- L.A. Weekly
Directed by Mark McClain Wilson
Produced by Michael Lanahan
Original Music by Gar Robertson & Luis Vasquez
February 7 - March 6, 2004
Late-Night Saturdays @ 11pm / $10
SPECIAL ADDED PERFORMANCE!
Friday, March 5 @ 11pm
Reservations: (310) 281-8337
Thursday, February 5 @ 8pm
Everyday... everywhere... in the most ordinary places... are people on the EDGE.
They may seem perfectly normal, but look inside their heads and you'll see warped worlds, twisted thoughts and disturbing lives.
With most people, it's not what you hear... it's what you OVERHEAR.
Shirley Anderson, Richard Azurdia, Carla Jo Bailey, Stacy Chbosky, Liesel Kopp,
Michael Lanahan, Mark Lewis, Philip Newby, Amir Talai and Dave Wilcox
Stage Manager - Angela Lingrosso
Costumes - Elizabeth Barnes Keener
Lighting Design - Douglas Gabrielle
Light Operator - Heatherlynn Lane
Sound Operator - Eric Vesbit
Director Mark McClain Wilson stages some interactions among the 10 characters of Russell Dobular’s sequence of soliloquies. Mostly though, the late-night “play” provides solo showcases for the 10 actors. The sibilant “s” of Michael Lanahan’s all-in-black, goateed “Director” comes coated with little blobs of spittle, as he waxes bug-eyed about the “fucking amazing!” performances of those who meet his standards, and rails against the “philistines” who don’t appreciate that “great art has no audience.” Amir Talai provides another metatheatrical cartoon — the ingratiating 20-something “Actor” — who insists he’s not controlling, but can’t utter his first line until he’s forced several audience members to change seats. However, Dobular’s writing skill best reveals itself in characters who are painfully aware of their shortcomings, yet paralyzed by them. David Wicox’s dough-bellied, greasy-haired nerd in “Rape” brings echoes of Dostoyevsky’s bitter narrator in Notes From the Underground: After a date he meets online dumps him at a party, he finds perverse heroism in suffering the blows of other partygoers, whom he belligerently insults in the scheme of his revenge. In “Crap,” Shirley Anderson’s character knows she should be fighting to keep her mind open, but she feels powerless against the narcotic of junk TV and of being unable to rise beyond a dead-end temp job. There are at least three skits too many for this format, but that’s no fault of the actors. Fine performances also from Carla Jo Bailey, Richard Azurdia, Stacy Chbosky, Liesel Kopp, Philip Newby and Mark Lewis.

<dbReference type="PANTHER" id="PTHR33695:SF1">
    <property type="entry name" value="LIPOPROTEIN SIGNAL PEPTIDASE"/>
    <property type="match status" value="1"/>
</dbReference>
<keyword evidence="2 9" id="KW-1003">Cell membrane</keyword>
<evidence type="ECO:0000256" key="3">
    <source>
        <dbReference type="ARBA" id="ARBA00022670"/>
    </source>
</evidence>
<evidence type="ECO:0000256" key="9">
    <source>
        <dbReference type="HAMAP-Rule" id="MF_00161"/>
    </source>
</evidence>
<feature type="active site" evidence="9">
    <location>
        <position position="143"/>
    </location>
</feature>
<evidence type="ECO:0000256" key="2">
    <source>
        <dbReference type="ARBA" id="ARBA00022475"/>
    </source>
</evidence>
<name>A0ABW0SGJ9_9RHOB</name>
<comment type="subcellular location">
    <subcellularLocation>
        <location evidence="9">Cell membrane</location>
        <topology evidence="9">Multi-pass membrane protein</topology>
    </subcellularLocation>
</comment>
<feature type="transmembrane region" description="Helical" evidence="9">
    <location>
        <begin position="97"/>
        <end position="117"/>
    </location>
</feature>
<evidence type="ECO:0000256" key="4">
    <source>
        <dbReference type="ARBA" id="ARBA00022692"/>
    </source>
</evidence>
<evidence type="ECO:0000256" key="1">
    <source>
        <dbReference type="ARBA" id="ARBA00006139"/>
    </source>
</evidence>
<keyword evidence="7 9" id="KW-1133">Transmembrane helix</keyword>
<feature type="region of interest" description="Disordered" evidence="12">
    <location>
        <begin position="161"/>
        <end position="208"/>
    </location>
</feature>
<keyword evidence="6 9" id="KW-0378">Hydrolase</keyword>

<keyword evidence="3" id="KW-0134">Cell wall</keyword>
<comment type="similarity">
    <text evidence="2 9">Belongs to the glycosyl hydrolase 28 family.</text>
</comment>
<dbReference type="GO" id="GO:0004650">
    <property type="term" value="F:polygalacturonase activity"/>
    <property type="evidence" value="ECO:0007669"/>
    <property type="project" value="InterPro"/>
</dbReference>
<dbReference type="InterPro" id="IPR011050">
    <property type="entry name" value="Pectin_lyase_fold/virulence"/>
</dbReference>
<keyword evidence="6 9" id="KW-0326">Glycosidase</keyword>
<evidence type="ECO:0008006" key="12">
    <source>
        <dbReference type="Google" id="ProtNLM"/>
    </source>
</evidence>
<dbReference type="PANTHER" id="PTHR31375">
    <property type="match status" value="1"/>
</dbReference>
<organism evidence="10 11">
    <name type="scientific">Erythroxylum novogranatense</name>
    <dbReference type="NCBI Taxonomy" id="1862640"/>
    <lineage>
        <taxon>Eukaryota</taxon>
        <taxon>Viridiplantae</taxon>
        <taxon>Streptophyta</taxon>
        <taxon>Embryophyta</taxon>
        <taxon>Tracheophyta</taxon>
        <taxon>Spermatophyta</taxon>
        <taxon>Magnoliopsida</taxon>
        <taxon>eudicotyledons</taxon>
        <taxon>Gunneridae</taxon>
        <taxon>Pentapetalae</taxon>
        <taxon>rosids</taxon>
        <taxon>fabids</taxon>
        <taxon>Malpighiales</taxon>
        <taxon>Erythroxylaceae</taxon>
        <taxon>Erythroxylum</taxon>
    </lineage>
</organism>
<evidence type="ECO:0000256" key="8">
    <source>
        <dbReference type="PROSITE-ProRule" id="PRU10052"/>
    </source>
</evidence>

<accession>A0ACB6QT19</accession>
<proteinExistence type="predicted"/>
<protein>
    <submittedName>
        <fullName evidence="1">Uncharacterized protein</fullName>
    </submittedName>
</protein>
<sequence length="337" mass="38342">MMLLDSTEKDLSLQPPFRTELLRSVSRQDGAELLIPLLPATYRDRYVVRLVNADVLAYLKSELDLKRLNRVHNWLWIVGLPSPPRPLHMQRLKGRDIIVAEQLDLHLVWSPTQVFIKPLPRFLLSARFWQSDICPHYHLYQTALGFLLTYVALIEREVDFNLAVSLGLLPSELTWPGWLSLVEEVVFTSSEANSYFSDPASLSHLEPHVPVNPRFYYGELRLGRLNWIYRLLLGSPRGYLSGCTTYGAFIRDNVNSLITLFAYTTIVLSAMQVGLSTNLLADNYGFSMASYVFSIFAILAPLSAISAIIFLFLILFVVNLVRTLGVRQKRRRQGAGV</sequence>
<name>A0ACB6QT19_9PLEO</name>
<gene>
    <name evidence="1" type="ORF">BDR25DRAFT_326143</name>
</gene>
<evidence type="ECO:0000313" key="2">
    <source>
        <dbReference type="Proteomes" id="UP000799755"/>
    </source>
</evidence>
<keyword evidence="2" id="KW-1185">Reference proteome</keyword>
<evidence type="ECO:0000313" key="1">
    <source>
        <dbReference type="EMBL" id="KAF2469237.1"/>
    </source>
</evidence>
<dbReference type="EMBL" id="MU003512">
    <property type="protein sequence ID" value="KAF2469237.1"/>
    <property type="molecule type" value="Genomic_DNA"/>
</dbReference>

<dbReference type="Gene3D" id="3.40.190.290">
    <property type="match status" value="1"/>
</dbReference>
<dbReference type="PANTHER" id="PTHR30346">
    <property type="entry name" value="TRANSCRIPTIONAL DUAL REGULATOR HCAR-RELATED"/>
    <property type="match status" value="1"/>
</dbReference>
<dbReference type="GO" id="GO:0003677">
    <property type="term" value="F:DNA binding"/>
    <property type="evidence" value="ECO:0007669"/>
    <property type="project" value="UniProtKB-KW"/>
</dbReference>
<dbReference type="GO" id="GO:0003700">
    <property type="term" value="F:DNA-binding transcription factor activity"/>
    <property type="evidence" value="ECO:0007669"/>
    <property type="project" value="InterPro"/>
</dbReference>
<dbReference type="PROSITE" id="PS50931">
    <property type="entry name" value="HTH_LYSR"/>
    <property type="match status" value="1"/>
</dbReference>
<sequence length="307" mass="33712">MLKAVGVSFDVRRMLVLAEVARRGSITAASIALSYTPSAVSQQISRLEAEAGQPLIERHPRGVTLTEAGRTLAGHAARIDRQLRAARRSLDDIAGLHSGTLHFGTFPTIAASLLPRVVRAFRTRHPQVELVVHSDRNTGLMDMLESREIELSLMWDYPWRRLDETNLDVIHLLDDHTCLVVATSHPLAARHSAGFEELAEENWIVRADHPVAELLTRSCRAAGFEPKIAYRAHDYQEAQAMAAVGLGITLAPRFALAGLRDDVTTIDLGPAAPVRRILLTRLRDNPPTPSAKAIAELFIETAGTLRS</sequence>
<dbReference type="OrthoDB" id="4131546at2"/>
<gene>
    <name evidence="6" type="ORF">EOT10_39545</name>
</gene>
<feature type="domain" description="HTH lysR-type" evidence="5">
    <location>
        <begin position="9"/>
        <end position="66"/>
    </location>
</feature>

-- Steven Leigh Morris
©2004 L.A. Weekly